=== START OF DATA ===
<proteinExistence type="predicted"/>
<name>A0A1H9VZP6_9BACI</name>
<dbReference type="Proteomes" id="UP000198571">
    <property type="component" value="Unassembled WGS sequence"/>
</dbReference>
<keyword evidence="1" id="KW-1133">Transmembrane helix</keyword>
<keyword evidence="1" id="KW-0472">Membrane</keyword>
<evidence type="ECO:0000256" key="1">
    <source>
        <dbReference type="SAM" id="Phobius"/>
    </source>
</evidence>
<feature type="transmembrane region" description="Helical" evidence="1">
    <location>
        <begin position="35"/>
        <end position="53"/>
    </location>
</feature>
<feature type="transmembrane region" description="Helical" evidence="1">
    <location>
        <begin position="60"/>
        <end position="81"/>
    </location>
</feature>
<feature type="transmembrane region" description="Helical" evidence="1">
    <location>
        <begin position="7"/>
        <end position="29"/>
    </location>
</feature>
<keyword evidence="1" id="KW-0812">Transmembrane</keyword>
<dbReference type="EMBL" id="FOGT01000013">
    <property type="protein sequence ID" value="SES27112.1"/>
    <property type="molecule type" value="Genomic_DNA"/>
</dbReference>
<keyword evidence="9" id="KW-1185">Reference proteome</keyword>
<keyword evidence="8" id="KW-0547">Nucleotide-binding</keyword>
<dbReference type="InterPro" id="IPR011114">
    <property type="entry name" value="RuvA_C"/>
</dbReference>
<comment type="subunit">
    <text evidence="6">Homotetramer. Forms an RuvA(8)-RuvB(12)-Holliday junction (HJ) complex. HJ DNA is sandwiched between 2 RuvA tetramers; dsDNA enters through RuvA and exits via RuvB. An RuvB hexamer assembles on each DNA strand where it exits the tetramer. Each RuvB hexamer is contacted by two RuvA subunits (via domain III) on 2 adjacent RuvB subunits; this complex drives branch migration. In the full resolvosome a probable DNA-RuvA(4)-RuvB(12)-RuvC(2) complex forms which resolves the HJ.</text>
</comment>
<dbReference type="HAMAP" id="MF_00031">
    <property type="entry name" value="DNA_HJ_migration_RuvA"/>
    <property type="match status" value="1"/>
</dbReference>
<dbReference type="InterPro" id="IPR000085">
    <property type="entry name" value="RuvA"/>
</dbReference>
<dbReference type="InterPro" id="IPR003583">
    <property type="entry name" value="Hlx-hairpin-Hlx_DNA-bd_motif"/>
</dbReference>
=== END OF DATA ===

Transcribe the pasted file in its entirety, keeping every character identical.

<proteinExistence type="predicted"/>
<name>A0A1H9VZP6_9BACI</name>
<dbReference type="Proteomes" id="UP000198571">
    <property type="component" value="Unassembled WGS sequence"/>
</dbReference>
<keyword evidence="1" id="KW-1133">Transmembrane helix</keyword>
<keyword evidence="1" id="KW-0472">Membrane</keyword>
<evidence type="ECO:0000256" key="1">
    <source>
        <dbReference type="SAM" id="Phobius"/>
    </source>
</evidence>
<feature type="transmembrane region" description="Helical" evidence="1">
    <location>
        <begin position="35"/>
        <end position="53"/>
    </location>
</feature>
<feature type="transmembrane region" description="Helical" evidence="1">
    <location>
        <begin position="60"/>
        <end position="81"/>
    </location>
</feature>
<feature type="transmembrane region" description="Helical" evidence="1">
    <location>
        <begin position="7"/>
        <end position="29"/>
    </location>
</feature>
<keyword evidence="1" id="KW-0812">Transmembrane</keyword>
<dbReference type="EMBL" id="FOGT01000013">
    <property type="protein sequence ID" value="SES27112.1"/>
    <property type="molecule type" value="Genomic_DNA"/>
</dbReference>
<keyword evidence="9" id="KW-1185">Reference proteome</keyword>
<keyword evidence="8" id="KW-0547">Nucleotide-binding</keyword>
<dbReference type="InterPro" id="IPR011114">
    <property type="entry name" value="RuvA_C"/>
</dbReference>
<comment type="subunit">
    <text evidence="6">Homotetramer. Forms an RuvA(8)-RuvB(12)-Holliday junction (HJ) complex. HJ DNA is sandwiched between 2 RuvA tetramers; dsDNA enters through RuvA and exits via RuvB. An RuvB hexamer assembles on each DNA strand where it exits the tetramer. Each RuvB hexamer is contacted by two RuvA subunits (via domain III) on 2 adjacent RuvB subunits; this complex drives branch migration. In the full resolvosome a probable DNA-RuvA(4)-RuvB(12)-RuvC(2) complex forms which resolves the HJ.</text>
</comment>
<dbReference type="HAMAP" id="MF_00031">
    <property type="entry name" value="DNA_HJ_migration_RuvA"/>
    <property type="match status" value="1"/>
</dbReference>
<dbReference type="InterPro" id="IPR000085">
    <property type="entry name" value="RuvA"/>
</dbReference>
<dbReference type="InterPro" id="IPR003583">
    <property type="entry name" value="Hlx-hairpin-Hlx_DNA-bd_motif"/>
</dbReference>